Care for the Elderly

How many phone calls does it take to organise a COVID-19 test for a ninety+ year old who needs an emergency admission to a care home?

Linda’s been at it all day today ... and she is at 14 and counting. At this point she has a vague promise of a test, sometime. Today? Tomorrow? Next week? Nobody knows.

[The good news: while I was typing this a tester turned up and took the swabs; achievement unlocked.]

But here is the thing, sorting out this sort of stuff is what Linda does for living, she knows what to say to whom, when to push, and, ultimately, when not to take no for an answer.

Following her progress over the course of the last eight hours it became clear to me that had it been me trying to get this organised I’d have fallen by the wayside well before lunch. And I don’t think the way things went today is atypical. A colleague of Linda’s went through a similar situation recently ... 13 calls were needed — I can’t see our parents ever managing.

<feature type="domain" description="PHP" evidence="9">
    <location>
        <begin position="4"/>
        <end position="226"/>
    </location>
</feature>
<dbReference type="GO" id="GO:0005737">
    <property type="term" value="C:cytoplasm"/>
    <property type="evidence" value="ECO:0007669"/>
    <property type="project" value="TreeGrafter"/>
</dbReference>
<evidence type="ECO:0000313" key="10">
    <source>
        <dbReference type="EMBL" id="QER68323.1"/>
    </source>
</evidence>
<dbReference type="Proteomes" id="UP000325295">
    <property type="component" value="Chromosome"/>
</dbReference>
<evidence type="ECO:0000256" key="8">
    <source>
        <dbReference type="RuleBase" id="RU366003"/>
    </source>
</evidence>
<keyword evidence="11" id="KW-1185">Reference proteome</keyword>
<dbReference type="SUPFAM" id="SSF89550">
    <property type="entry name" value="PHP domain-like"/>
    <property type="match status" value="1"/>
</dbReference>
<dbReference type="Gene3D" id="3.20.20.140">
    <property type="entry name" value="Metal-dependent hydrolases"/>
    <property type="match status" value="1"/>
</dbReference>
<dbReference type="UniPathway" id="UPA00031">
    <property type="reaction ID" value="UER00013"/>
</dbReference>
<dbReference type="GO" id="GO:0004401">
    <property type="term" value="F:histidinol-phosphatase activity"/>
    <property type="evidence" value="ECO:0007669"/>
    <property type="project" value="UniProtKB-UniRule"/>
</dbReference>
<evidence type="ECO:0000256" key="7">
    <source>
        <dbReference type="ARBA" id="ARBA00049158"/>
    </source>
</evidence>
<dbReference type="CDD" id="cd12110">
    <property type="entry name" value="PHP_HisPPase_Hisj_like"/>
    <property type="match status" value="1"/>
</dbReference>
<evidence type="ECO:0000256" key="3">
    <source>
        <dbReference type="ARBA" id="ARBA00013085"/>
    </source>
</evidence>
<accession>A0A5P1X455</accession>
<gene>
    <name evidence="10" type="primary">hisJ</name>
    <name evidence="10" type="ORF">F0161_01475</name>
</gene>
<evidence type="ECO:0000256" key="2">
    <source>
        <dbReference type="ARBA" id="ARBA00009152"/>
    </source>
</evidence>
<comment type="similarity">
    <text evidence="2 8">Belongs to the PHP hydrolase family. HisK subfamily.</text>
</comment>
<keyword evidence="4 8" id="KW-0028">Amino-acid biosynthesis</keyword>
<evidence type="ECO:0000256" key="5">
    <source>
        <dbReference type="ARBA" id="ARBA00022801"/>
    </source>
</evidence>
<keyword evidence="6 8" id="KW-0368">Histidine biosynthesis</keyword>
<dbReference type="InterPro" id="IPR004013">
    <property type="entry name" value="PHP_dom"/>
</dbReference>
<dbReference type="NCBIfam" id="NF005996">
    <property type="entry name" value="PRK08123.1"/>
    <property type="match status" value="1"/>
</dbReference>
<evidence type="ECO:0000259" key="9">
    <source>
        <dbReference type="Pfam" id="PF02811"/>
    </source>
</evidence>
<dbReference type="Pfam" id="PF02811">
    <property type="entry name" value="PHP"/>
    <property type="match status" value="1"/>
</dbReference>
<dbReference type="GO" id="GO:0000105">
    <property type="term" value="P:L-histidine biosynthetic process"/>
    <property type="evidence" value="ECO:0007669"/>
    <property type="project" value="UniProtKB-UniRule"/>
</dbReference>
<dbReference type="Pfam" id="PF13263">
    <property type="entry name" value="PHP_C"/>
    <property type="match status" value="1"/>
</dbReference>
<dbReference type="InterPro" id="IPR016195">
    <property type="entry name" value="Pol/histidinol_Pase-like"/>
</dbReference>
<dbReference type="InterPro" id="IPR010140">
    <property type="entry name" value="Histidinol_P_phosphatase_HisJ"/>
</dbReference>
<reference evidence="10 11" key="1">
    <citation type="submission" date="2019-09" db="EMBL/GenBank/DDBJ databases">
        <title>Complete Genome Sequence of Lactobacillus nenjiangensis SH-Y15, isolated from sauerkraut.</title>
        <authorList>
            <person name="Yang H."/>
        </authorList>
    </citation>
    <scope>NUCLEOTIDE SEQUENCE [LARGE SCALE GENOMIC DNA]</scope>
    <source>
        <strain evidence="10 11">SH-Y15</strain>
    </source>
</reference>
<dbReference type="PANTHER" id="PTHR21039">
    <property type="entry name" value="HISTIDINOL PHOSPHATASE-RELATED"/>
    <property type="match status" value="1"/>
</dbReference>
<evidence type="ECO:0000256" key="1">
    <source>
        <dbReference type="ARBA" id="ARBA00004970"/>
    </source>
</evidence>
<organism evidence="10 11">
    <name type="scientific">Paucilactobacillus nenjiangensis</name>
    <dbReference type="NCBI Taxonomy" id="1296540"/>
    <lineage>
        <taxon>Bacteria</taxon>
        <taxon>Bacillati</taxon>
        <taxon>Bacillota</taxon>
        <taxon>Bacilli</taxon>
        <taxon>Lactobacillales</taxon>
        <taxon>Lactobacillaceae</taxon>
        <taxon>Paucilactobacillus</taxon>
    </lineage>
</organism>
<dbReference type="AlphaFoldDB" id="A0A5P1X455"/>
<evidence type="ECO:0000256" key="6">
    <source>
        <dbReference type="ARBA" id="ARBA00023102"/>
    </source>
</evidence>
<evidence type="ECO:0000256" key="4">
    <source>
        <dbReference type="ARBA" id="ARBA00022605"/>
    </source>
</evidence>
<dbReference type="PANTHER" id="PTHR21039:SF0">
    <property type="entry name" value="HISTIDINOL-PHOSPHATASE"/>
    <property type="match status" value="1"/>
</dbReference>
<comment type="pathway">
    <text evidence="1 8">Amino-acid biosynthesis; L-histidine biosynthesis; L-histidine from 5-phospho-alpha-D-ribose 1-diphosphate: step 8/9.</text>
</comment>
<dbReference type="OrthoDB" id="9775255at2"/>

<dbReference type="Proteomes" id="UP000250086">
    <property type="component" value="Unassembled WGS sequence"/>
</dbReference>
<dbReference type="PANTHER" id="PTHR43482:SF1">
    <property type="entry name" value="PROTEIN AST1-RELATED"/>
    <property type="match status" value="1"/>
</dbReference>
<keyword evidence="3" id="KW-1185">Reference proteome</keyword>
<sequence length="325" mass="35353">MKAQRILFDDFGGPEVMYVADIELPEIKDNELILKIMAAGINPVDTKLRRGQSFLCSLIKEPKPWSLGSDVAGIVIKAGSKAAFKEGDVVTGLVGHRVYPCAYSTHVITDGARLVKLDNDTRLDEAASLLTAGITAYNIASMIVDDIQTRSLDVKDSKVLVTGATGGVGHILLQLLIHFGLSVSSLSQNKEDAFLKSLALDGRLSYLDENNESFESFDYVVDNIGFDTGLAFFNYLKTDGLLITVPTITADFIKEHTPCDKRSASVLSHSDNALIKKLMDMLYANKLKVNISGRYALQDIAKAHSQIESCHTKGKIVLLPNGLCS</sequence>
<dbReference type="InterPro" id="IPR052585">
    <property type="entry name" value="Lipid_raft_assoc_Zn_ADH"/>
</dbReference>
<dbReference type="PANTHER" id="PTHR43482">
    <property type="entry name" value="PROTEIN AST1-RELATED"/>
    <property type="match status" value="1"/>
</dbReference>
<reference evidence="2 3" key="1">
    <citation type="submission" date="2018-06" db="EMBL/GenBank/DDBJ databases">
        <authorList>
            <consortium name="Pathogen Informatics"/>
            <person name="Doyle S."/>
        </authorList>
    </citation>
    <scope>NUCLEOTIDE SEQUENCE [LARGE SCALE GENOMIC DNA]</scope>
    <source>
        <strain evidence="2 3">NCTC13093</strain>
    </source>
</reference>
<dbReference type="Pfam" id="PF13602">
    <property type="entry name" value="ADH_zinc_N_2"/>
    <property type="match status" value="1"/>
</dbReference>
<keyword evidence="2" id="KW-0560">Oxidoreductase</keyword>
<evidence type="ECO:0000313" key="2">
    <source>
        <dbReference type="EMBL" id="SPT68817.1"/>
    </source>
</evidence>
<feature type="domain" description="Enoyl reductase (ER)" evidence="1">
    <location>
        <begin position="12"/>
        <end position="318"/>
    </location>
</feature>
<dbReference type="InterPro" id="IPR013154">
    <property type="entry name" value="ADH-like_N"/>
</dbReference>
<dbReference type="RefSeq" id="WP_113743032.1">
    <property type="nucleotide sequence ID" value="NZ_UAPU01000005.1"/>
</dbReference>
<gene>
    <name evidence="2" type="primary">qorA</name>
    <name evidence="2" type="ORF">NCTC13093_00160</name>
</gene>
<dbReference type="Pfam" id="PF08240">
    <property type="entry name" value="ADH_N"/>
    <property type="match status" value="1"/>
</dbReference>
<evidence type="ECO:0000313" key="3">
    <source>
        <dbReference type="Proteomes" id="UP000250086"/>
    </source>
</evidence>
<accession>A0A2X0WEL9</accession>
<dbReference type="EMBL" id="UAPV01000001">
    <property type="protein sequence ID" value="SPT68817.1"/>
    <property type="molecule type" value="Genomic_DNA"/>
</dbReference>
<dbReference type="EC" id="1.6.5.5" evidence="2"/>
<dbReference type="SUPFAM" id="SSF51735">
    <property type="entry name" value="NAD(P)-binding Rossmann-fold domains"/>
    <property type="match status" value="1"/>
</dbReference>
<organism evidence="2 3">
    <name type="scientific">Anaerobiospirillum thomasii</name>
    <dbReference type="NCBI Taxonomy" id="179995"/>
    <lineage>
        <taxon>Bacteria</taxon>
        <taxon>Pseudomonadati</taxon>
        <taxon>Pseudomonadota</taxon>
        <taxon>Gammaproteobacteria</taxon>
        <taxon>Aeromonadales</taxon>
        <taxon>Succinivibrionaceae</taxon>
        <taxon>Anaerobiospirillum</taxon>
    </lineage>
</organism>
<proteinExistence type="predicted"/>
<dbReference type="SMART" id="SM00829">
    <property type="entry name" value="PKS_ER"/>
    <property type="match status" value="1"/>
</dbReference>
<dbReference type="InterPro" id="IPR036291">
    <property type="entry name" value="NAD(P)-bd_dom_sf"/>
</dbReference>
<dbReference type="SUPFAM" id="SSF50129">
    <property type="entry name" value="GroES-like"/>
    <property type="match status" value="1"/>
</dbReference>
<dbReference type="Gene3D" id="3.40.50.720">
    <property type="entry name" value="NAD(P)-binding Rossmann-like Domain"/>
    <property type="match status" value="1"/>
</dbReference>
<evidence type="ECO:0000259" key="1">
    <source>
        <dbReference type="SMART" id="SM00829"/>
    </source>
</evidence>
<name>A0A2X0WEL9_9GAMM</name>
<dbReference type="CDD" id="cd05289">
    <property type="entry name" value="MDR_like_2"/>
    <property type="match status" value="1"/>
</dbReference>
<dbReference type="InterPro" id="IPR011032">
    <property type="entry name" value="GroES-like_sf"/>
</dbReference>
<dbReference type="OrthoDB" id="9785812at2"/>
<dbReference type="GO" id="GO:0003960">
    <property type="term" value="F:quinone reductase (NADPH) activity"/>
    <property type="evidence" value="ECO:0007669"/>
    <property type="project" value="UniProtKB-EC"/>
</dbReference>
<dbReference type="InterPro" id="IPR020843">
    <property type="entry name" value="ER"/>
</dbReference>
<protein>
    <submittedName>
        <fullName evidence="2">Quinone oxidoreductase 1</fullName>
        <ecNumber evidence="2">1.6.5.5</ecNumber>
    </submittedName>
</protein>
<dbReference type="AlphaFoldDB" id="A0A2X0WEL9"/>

The free social care for the elderly is great on the glossy paper of political manifestos but the reality of it fails expectations. The councils don’t have enough money to implement it properly, and so not only what is on offer is rather meagre, but the system actively discourages uptake: the automated phone menus are endless, the forms are incomprehensible, the processes are protracted ad absurdum.

Call me cynical, but I don’t believe that this is just a bureaucratic inefficiency. We have been through this enough times in the last year and a half to start picking up the patterns, and the message is clear: you are a nuisance, be nice and go away. And I bet many do.